Approximately 1500 Coffs Coast Teachers Attended Strike Meeting

Approximately 1500 teachers attended the meeting at Brelsford Park.


AN estimated 1500 Coffs Coast teachers supported the first state-wide teachers’ strike in nearly a decade.

Teachers gathered at Brelsford Park last Tuesday to express their dissatisfaction with the government’s refusal to negotiate on wages, demanding #More Than Thanks, the campaign of the NSW Teachers Federation.

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The government has offered a 2.5 percent a year pay rise but the Federation says this is not enough to attract new teachers to the profession.

The Federation acknowledges that the starting salary for teachers is adequate, but that teachers are left behind, compared to other professions, as they gain more experience.

News Of The Area has previously reported on the ‘Valuing the Teaching Profession’ report, commissioned by the Federation, which found that the dedication and commitment of teachers remained high but significant changes in the volume and complexity of their work has led to unsustainable workloads.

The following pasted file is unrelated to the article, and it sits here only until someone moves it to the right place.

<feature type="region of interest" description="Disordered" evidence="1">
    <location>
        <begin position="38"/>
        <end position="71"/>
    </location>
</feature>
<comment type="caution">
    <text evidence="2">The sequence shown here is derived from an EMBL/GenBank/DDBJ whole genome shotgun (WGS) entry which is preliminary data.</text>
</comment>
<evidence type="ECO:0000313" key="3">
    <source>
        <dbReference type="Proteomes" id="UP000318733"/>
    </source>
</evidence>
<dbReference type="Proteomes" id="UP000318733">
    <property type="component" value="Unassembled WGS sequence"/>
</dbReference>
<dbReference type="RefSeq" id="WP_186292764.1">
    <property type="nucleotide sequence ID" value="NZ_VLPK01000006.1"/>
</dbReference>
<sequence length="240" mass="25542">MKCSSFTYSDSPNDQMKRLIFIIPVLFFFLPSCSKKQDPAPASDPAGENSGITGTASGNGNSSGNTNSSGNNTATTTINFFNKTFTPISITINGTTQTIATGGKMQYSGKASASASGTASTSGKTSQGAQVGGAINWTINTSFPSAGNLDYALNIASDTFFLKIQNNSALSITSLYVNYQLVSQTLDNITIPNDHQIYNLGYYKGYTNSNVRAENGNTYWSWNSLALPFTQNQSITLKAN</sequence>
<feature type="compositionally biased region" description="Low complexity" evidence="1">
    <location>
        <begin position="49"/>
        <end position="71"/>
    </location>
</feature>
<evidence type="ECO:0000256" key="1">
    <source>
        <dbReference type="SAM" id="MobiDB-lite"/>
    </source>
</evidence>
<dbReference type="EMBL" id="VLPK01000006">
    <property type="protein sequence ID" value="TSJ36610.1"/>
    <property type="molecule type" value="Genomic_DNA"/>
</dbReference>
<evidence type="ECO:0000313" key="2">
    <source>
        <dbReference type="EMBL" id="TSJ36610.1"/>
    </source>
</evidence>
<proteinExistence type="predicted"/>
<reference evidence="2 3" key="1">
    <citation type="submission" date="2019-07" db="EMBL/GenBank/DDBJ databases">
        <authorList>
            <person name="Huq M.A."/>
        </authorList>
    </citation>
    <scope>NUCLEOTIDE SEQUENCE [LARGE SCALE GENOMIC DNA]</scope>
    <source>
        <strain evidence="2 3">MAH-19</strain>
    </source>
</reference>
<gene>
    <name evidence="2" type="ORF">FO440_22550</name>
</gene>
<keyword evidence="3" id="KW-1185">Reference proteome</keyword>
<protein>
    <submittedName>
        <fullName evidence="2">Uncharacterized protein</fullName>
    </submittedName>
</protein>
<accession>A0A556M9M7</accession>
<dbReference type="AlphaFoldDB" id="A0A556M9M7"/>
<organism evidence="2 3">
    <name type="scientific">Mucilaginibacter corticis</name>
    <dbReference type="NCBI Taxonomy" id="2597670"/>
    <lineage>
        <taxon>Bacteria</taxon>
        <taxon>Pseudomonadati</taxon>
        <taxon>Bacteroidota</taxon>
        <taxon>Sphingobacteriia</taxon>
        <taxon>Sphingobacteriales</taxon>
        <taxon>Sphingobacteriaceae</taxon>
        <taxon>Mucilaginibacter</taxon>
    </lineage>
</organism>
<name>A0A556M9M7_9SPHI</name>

One teacher in attendance told News Of The Area, “We are here to support our colleagues and fight for what we and our students deserve.

“There should be trained teachers in front of every class, especially STEM.”

Her colleague said, “We’re passionate about our students and everyone has jumped into dealing with the changes that COVID has brought.

“It’s really difficult to even get a casual to cover a sick day and we are really worried about the future of state schools.”

The NSW Government says its proposed ‘Quality Time Action Plan’ will use technology and digital tools to streamline teaching and administrative tasks to free up teachers’ time for planning and teaching.

When asked about the Quality Time Action Plan, another of the striking teachers called it “nonsense”.

“Technology is a tool but not a solution.

“Nothing beats a teacher in the classroom with passion, commitment and dedication,” he said.

The teachers listened to a number of speakers before marching through the streets of Coffs Harbour.

The mood of the speakers was that teachers will keep fighting.

Deanne Ion, President of the Coffs Harbour Branch of the NSW Teachers Federation, told the crowd, “It’s not what we wanted.”

She said the Government has known about the teacher shortage for years but has done nothing while Government Ministers deny there is a shortage.

Ms Ion said, “If you don’t care about wages and conditions and teacher shortages, you don’t care about students.”


By Andrew VIVIAN

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